Duke Energy Corp has agreed to find and remove coal ash that a retired North Carolina power plant spilled into the Dan River, which provides drinking water to two towns in nearby Virginia, U.S. environmental regulators said on Thursday.
The U.S. Environmental Protection Agency (EPA) will oversee the cleanup, and Duke will reimburse EPA for current and future costs, a statement issued by the EPA said.
On Feb. 2, a 48-inch (122-cm) stormwater pipe beneath a coal ash pond ruptured at the retired Eden coal plant and released between 24 million and 27 million gallons (91 million to 102 million liters) of wastewater and as many as 39,000 tons of coal combustion residue into the Dan river that supplies drinking water to two towns in Virginia.
Coal ash, a byproduct of coal-based power production, contains heavy metals that can contaminate drinking water and harm marine life.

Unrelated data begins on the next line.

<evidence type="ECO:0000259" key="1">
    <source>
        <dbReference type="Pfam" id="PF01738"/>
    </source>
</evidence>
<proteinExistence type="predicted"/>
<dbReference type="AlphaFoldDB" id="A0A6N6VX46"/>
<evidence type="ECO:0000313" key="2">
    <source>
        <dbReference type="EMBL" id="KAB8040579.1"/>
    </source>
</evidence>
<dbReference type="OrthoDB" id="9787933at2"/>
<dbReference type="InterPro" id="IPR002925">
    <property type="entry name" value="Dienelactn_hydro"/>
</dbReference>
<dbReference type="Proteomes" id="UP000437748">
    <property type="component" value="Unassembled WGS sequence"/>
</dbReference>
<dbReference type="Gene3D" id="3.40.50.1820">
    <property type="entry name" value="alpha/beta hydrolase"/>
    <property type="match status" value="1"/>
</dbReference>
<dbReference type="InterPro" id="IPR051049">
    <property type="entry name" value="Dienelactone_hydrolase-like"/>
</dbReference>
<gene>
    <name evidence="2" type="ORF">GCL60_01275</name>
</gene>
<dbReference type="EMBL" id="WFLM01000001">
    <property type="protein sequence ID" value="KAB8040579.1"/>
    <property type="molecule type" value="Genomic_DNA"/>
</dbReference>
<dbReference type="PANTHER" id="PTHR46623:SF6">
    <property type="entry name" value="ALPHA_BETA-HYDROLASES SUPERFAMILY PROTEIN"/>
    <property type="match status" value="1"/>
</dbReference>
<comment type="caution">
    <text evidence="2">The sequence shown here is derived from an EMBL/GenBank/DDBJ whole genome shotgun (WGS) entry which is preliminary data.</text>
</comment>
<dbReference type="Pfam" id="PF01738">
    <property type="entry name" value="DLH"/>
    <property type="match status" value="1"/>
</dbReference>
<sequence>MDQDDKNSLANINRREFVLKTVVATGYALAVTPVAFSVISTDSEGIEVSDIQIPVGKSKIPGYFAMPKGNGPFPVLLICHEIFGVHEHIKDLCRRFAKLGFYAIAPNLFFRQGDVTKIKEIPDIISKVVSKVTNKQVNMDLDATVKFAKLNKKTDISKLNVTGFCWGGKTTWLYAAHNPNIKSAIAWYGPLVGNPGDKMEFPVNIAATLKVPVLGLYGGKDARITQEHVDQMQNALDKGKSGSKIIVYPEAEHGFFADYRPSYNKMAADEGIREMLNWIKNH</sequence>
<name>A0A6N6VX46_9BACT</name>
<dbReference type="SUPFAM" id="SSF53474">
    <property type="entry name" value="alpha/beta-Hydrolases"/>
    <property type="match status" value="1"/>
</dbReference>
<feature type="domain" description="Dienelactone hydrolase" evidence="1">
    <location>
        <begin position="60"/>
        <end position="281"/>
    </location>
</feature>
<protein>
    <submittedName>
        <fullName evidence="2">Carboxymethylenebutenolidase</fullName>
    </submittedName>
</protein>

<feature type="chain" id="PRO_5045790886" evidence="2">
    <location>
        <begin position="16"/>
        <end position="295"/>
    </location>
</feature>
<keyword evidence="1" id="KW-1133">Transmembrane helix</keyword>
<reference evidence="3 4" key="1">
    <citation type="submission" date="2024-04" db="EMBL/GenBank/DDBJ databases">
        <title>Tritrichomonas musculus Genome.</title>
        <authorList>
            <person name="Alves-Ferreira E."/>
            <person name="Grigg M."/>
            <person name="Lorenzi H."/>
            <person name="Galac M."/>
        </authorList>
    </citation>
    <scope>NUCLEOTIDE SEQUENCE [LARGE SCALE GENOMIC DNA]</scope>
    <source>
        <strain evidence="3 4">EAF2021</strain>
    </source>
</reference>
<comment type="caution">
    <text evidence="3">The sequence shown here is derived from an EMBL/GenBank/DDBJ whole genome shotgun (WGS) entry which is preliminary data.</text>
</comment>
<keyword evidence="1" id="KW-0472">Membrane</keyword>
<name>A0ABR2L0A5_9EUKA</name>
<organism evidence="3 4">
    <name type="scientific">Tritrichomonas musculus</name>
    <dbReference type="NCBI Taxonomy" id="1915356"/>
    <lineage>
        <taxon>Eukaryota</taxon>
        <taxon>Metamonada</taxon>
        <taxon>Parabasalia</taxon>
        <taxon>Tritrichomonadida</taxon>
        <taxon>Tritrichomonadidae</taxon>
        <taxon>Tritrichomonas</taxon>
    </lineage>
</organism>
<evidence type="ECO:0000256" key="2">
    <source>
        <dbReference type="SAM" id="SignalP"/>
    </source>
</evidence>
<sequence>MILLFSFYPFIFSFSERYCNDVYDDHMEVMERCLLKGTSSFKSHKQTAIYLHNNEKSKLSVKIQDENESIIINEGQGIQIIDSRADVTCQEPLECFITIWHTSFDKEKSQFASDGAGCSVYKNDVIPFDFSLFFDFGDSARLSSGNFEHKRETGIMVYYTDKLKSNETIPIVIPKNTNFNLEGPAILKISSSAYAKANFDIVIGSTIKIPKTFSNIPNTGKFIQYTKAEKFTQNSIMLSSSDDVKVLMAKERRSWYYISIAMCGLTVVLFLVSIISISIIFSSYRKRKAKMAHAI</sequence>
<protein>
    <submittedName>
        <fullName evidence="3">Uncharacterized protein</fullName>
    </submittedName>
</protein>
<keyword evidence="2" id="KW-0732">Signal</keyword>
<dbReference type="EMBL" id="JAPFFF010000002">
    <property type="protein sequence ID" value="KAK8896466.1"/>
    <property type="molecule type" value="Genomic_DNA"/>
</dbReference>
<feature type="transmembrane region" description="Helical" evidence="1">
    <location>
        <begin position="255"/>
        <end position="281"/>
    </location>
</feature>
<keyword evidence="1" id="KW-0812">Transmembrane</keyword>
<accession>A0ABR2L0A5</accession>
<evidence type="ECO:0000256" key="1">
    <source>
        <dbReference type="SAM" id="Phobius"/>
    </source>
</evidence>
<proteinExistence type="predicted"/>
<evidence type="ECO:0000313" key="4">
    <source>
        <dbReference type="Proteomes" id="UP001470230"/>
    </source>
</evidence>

The assessment and cleanup work in North Carolina and Virginia will be subject to approval by EPA and state environmental agencies, the statement said.
"In addition, the Order also requires Duke to reimburse all past EPA response costs, as well as all future oversight costs in connection with the site."
The terms of the Order require that the disposal of coal ash from the spill meet protective disposal standards for landfills, such as synthetic liners, leachate collection systems and groundwater monitoring.
Duke Energy, the country's largest electric power provider, retired the Eden coal plant in 2012. No coal ash has been produced at the site since then. (Reporting by Anupam Chatterjee in Bangalore; Editing by David Gregorio)